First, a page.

Study: Viagra Not Bad for Heart
The Associated Press
May. 31, 2000
Viagra caused no harmful changes in blood flow in men with severe heart disease, a study financed by the drug's maker found.
The study in Thursday's New England Journal of Medicine added to evidence that Viagra alone does not increase the risk of heart attacks.
Many men who are impotent also have heart disease, because the risk factors are often the same: old age, diabetes, high blood pressure and high cholesterol.
Researchers at the University of Pennsylvania measured blood flow inside the coronary arteries of 14 men with severe narrowing of at least one artery. They found no adverse cardiovascular effects and a slight improvement in coronary blood flow reserve.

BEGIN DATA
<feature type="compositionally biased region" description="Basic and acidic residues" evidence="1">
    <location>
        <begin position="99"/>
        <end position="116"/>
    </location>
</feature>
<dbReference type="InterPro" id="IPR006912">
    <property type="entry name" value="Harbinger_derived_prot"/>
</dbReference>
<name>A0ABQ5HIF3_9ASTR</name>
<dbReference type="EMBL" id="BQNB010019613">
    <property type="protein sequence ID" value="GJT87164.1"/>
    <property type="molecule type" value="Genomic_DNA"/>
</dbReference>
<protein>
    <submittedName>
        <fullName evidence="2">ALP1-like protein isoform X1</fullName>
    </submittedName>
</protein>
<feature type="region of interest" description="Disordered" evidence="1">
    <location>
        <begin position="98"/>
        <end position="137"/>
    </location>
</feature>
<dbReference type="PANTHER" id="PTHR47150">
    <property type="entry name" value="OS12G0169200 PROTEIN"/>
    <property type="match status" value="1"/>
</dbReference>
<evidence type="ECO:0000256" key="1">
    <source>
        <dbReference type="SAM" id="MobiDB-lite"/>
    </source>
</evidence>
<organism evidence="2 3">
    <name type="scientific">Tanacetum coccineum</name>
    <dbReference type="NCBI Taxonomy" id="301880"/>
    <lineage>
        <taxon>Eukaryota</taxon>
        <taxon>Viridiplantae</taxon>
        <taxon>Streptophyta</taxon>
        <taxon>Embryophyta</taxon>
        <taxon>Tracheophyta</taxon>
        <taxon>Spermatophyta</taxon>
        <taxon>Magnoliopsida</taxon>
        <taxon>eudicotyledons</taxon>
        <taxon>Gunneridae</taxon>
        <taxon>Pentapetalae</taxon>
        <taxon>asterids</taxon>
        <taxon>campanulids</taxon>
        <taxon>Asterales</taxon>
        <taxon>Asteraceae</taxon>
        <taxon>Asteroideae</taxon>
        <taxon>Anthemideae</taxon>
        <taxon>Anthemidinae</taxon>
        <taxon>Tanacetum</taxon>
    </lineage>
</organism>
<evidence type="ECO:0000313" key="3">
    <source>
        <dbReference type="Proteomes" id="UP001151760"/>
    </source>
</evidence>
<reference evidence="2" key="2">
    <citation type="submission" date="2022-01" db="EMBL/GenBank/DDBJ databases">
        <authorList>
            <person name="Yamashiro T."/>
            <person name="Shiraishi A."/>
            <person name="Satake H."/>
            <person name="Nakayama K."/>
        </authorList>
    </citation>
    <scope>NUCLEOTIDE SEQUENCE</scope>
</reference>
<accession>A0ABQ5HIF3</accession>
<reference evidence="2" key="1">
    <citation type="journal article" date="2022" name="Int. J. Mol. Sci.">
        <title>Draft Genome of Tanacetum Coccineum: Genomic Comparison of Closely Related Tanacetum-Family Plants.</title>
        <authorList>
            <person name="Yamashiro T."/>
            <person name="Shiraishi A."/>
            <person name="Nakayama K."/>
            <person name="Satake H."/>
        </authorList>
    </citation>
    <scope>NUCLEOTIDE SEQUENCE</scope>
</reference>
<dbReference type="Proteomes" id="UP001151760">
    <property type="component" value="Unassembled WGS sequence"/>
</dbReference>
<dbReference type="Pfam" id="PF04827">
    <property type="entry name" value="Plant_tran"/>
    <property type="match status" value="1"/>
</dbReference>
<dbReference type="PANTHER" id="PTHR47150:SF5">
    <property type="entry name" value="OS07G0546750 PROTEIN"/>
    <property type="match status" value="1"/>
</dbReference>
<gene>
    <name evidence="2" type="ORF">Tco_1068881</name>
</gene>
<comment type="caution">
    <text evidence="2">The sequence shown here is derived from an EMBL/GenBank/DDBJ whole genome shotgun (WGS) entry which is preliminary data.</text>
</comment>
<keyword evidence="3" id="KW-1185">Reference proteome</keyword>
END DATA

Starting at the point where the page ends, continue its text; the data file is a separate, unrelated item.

Viagra did lower the men's blood pressure slightly, as previously reported.
Viagra has been linked to an increased number of heart attack deaths, mostly in patients who use it while taking nitrates, because the combination can lead to a sudden, severe drop in blood pressure. Sex also can increase the risk of a heart attack.
The study was led by Dr. Howard Herrmann, of the University of Pennsylvania. It was supported by a grant from Pfizer, which makes Viagra.